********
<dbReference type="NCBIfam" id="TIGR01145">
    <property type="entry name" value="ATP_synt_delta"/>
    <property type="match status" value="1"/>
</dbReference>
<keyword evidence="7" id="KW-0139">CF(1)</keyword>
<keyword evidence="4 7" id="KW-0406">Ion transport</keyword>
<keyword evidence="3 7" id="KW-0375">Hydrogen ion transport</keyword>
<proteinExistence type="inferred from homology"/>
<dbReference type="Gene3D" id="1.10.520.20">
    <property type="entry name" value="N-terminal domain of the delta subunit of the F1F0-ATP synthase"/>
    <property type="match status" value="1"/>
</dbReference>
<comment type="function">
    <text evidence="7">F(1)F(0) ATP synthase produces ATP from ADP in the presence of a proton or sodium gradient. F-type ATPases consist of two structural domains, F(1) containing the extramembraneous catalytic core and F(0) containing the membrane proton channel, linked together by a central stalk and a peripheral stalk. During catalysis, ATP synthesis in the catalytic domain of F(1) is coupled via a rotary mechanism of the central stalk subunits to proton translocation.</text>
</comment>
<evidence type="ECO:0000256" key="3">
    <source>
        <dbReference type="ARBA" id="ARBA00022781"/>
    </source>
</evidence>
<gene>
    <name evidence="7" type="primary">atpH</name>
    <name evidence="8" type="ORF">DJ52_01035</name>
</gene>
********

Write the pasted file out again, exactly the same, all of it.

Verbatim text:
<dbReference type="NCBIfam" id="TIGR01145">
    <property type="entry name" value="ATP_synt_delta"/>
    <property type="match status" value="1"/>
</dbReference>
<keyword evidence="7" id="KW-0139">CF(1)</keyword>
<keyword evidence="4 7" id="KW-0406">Ion transport</keyword>
<keyword evidence="3 7" id="KW-0375">Hydrogen ion transport</keyword>
<proteinExistence type="inferred from homology"/>
<dbReference type="Gene3D" id="1.10.520.20">
    <property type="entry name" value="N-terminal domain of the delta subunit of the F1F0-ATP synthase"/>
    <property type="match status" value="1"/>
</dbReference>
<comment type="function">
    <text evidence="7">F(1)F(0) ATP synthase produces ATP from ADP in the presence of a proton or sodium gradient. F-type ATPases consist of two structural domains, F(1) containing the extramembraneous catalytic core and F(0) containing the membrane proton channel, linked together by a central stalk and a peripheral stalk. During catalysis, ATP synthesis in the catalytic domain of F(1) is coupled via a rotary mechanism of the central stalk subunits to proton translocation.</text>
</comment>
<evidence type="ECO:0000256" key="3">
    <source>
        <dbReference type="ARBA" id="ARBA00022781"/>
    </source>
</evidence>
<gene>
    <name evidence="7" type="primary">atpH</name>
    <name evidence="8" type="ORF">DJ52_01035</name>
</gene>